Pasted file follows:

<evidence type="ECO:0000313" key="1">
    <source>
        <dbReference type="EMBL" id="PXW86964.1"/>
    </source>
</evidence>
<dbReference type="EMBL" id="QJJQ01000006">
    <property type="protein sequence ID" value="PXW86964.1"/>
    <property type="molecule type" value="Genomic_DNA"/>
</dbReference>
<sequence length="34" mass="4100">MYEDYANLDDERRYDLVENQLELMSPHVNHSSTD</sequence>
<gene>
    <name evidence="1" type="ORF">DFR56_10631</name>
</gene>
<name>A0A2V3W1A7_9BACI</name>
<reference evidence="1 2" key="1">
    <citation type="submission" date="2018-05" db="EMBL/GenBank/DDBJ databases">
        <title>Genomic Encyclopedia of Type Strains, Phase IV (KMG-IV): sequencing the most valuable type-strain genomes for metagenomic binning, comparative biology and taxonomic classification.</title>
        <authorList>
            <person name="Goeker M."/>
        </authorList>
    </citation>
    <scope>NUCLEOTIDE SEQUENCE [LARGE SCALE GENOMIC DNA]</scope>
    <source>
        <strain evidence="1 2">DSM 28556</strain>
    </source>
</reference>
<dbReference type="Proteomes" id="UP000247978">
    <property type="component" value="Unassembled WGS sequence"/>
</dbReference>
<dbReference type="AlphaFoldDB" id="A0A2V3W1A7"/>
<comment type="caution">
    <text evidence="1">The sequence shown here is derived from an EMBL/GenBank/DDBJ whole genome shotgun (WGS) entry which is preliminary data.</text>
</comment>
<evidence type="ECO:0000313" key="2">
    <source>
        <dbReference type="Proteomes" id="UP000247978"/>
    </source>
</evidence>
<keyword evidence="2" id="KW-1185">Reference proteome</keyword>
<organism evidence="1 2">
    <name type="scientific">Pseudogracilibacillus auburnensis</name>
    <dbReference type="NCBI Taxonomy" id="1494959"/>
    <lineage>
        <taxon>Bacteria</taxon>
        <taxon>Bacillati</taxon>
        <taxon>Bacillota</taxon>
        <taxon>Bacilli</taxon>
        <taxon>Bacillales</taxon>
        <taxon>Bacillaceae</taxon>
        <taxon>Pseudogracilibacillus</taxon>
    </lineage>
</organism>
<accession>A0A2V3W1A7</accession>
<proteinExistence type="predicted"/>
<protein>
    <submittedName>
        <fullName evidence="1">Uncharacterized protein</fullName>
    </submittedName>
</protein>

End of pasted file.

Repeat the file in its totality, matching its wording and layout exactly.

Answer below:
<evidence type="ECO:0000313" key="1">
    <source>
        <dbReference type="EMBL" id="PXW86964.1"/>
    </source>
</evidence>
<dbReference type="EMBL" id="QJJQ01000006">
    <property type="protein sequence ID" value="PXW86964.1"/>
    <property type="molecule type" value="Genomic_DNA"/>
</dbReference>
<sequence length="34" mass="4100">MYEDYANLDDERRYDLVENQLELMSPHVNHSSTD</sequence>
<gene>
    <name evidence="1" type="ORF">DFR56_10631</name>
</gene>
<name>A0A2V3W1A7_9BACI</name>
<reference evidence="1 2" key="1">
    <citation type="submission" date="2018-05" db="EMBL/GenBank/DDBJ databases">
        <title>Genomic Encyclopedia of Type Strains, Phase IV (KMG-IV): sequencing the most valuable type-strain genomes for metagenomic binning, comparative biology and taxonomic classification.</title>
        <authorList>
            <person name="Goeker M."/>
        </authorList>
    </citation>
    <scope>NUCLEOTIDE SEQUENCE [LARGE SCALE GENOMIC DNA]</scope>
    <source>
        <strain evidence="1 2">DSM 28556</strain>
    </source>
</reference>
<dbReference type="Proteomes" id="UP000247978">
    <property type="component" value="Unassembled WGS sequence"/>
</dbReference>
<dbReference type="AlphaFoldDB" id="A0A2V3W1A7"/>
<comment type="caution">
    <text evidence="1">The sequence shown here is derived from an EMBL/GenBank/DDBJ whole genome shotgun (WGS) entry which is preliminary data.</text>
</comment>
<evidence type="ECO:0000313" key="2">
    <source>
        <dbReference type="Proteomes" id="UP000247978"/>
    </source>
</evidence>
<keyword evidence="2" id="KW-1185">Reference proteome</keyword>
<organism evidence="1 2">
    <name type="scientific">Pseudogracilibacillus auburnensis</name>
    <dbReference type="NCBI Taxonomy" id="1494959"/>
    <lineage>
        <taxon>Bacteria</taxon>
        <taxon>Bacillati</taxon>
        <taxon>Bacillota</taxon>
        <taxon>Bacilli</taxon>
        <taxon>Bacillales</taxon>
        <taxon>Bacillaceae</taxon>
        <taxon>Pseudogracilibacillus</taxon>
    </lineage>
</organism>
<accession>A0A2V3W1A7</accession>
<proteinExistence type="predicted"/>
<protein>
    <submittedName>
        <fullName evidence="1">Uncharacterized protein</fullName>
    </submittedName>
</protein>